Tell us any strange or funny stories while making the film? 
The project already had approximately 90 pages of script when I met Mario Pereyro, a 60-year-old boxing trainer in charge of the most important gym of the Civil Association of Boxing Technicians in the province of Córdoba. He would be the one designated to train the actresses in the techniques and choreography that would be part of the film. At the same time, I met with a professional actor whose physical characteristics attracted me to the character of Miguel, the trainer in the film. However, as the training of the actresses advanced, in which I also participated by training, assisting the teachers or collecting anecdotes from that immense world, I saw how Mario surprisingly presented several of Miguel's characteristics. One icy winter night we met in the gymnasium to shoot the movie teaser. A very simple scene where Victoria would be training and her son sleeping in the stands of the gym. The actor who plays Miguel didn't show up due to certain circumstances. Julieta, my sister, Victoria's actress, approaches me and proposes to offer Mario the character of Miguel. Mario had never in his life stood in front of a camera, but I trusted him and his responsibility. We offered him and he automatically said yes. From that moment on, and thanks to that small decision, the project acquired a freshness and a very big impression of realism. Where the professional actors and actresses who shared (or did not share) the scene with Mario, felt revitalised and challenged to relate the naturalness of words and actions with which Mario performed. 

The Misrule Film Movement & Pink8 manifesto brings what to mind? 
The thing that i really like about this manifesto is that it tries to bring a way of making  films thinking out of the industry. And it´s connected with my last answer. Manifestos must exist and they take place in their being. They are a way to talk and discus and thats why we are here. The Pink8 manifesto it´s also like a recipe for making movies but I would like to say something about it. To really understand what this (and all) manifesto it´s talking about, we need to know and understand the other ways of filming. This is the kind of question that i would love to answer it in a bar drinking a bear. 

What can we expect from your next film? 
This is a very difficult question to answer my friend. Right now I´m making my second movie. This time a documentary. It´s a movie that I´m making since 2016. Here I´m gonna let you the synopsis but I can´t talk no more about it because… I just don´t know where I´m going to, but I love it. In 2016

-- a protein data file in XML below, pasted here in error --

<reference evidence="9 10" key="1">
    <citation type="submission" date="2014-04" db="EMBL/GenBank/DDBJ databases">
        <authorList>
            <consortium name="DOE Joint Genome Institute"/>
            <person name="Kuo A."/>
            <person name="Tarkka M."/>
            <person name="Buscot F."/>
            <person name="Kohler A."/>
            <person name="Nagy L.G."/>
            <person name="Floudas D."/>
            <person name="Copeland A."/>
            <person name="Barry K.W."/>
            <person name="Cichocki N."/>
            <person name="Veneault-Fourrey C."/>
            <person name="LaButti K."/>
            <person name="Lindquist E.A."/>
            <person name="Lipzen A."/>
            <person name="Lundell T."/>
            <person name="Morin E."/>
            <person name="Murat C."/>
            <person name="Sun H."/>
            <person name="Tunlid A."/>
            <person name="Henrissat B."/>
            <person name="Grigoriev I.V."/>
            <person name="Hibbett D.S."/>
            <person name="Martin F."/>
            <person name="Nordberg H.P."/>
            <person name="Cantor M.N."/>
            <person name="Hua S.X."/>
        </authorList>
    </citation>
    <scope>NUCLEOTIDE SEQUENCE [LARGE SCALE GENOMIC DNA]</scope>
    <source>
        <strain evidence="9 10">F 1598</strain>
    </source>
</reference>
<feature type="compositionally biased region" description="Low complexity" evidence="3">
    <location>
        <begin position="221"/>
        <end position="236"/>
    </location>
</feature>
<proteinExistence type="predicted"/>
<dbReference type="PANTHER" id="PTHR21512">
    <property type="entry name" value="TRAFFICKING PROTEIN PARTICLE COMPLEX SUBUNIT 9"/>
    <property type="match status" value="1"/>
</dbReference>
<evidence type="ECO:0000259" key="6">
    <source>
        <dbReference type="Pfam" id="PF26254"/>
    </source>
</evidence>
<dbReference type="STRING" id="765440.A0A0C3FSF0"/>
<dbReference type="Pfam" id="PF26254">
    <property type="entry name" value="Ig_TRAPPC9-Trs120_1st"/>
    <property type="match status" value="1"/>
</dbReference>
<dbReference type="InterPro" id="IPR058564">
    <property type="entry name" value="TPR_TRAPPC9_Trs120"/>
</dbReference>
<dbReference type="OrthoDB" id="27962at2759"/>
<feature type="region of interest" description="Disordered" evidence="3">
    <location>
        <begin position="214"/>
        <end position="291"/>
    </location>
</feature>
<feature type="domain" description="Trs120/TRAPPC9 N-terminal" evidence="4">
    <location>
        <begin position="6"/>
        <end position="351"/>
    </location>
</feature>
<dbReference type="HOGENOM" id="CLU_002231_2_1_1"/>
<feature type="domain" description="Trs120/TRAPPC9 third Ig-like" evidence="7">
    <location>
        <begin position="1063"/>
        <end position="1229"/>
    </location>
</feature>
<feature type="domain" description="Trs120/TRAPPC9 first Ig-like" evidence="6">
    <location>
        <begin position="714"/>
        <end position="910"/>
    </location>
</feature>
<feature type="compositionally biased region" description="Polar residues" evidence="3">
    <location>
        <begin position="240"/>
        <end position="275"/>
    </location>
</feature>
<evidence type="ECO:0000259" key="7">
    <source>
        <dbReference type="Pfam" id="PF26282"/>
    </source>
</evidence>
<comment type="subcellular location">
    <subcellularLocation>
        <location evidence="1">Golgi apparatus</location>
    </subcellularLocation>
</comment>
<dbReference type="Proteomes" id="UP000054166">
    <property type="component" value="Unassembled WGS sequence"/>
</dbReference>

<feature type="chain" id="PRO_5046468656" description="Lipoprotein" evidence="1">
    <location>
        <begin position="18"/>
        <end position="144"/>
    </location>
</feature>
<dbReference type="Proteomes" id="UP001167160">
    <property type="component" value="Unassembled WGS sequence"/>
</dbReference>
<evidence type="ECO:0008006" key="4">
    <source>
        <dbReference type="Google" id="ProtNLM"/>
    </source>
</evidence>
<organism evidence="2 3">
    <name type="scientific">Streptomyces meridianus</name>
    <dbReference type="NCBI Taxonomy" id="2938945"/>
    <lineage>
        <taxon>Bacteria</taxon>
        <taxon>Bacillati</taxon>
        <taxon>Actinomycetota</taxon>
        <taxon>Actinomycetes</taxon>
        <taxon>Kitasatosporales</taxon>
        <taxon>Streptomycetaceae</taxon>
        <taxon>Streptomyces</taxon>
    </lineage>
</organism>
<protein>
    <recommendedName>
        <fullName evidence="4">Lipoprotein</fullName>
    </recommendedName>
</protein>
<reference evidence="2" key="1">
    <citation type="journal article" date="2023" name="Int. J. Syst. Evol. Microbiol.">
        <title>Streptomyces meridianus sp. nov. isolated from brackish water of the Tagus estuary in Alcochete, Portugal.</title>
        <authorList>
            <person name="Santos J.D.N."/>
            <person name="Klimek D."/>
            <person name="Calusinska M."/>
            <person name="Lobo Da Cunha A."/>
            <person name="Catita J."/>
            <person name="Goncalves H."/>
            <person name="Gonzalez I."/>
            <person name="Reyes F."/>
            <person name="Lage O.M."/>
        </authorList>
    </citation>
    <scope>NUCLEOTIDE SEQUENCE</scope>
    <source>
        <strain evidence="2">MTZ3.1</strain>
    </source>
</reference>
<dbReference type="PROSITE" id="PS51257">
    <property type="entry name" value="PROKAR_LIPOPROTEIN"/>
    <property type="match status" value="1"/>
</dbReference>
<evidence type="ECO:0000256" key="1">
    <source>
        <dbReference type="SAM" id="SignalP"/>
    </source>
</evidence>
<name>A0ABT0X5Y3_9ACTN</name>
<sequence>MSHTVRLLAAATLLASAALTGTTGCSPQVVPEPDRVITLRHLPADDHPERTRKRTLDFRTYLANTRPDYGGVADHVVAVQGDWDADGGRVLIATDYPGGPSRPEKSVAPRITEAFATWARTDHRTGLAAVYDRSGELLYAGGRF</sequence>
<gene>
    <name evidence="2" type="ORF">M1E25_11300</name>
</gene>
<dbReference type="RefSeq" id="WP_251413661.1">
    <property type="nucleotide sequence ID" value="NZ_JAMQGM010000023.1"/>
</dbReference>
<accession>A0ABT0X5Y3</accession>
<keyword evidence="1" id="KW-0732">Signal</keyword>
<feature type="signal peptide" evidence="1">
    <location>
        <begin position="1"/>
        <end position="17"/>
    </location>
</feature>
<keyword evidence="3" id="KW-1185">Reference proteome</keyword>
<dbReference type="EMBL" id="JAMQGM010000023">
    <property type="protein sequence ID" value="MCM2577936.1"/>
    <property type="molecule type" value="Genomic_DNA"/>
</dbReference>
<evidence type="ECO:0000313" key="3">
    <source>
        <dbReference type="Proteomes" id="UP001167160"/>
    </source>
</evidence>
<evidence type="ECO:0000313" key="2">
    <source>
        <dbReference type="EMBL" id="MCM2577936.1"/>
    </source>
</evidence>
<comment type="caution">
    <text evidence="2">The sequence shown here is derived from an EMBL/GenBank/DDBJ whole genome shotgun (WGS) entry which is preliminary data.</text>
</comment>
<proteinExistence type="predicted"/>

Daniel Mollani, a former guitar concert artist and music teacher, they diagnose cancer. Daniel, on the verge of turning sixty, had been my teacher guitar for five years and one of my mentors in the artistic field. Paradoxically, his excellence with the guitar had not given him recognition, on the contrary, society had forgotten him, confining him to his home and his poverty. However, Daniel never lowered his arms and remained firm in the composition of works, writing in newspapers and novels never edited, always fantasising about the idea of shooting your own movie. For the next 4 years, Daniel ran away from his reality, began to ramble on time travel, with the ability to connect with your ancestors through of archival materials and I even have conversations with his pocket watch that he recorded with his new camera. I accompanied him teaching him to post produce his images, to think about your camera settings and to make your ideas come true. When Daniel showed me what he had been working on I couldn't believe the simplicity and sensitivity of their achievements. He had recorded the subtleties of life, the aromas and flavors that the rest of us could not capture mired in our work daily. Through cinema, he had found a new meaning in his life.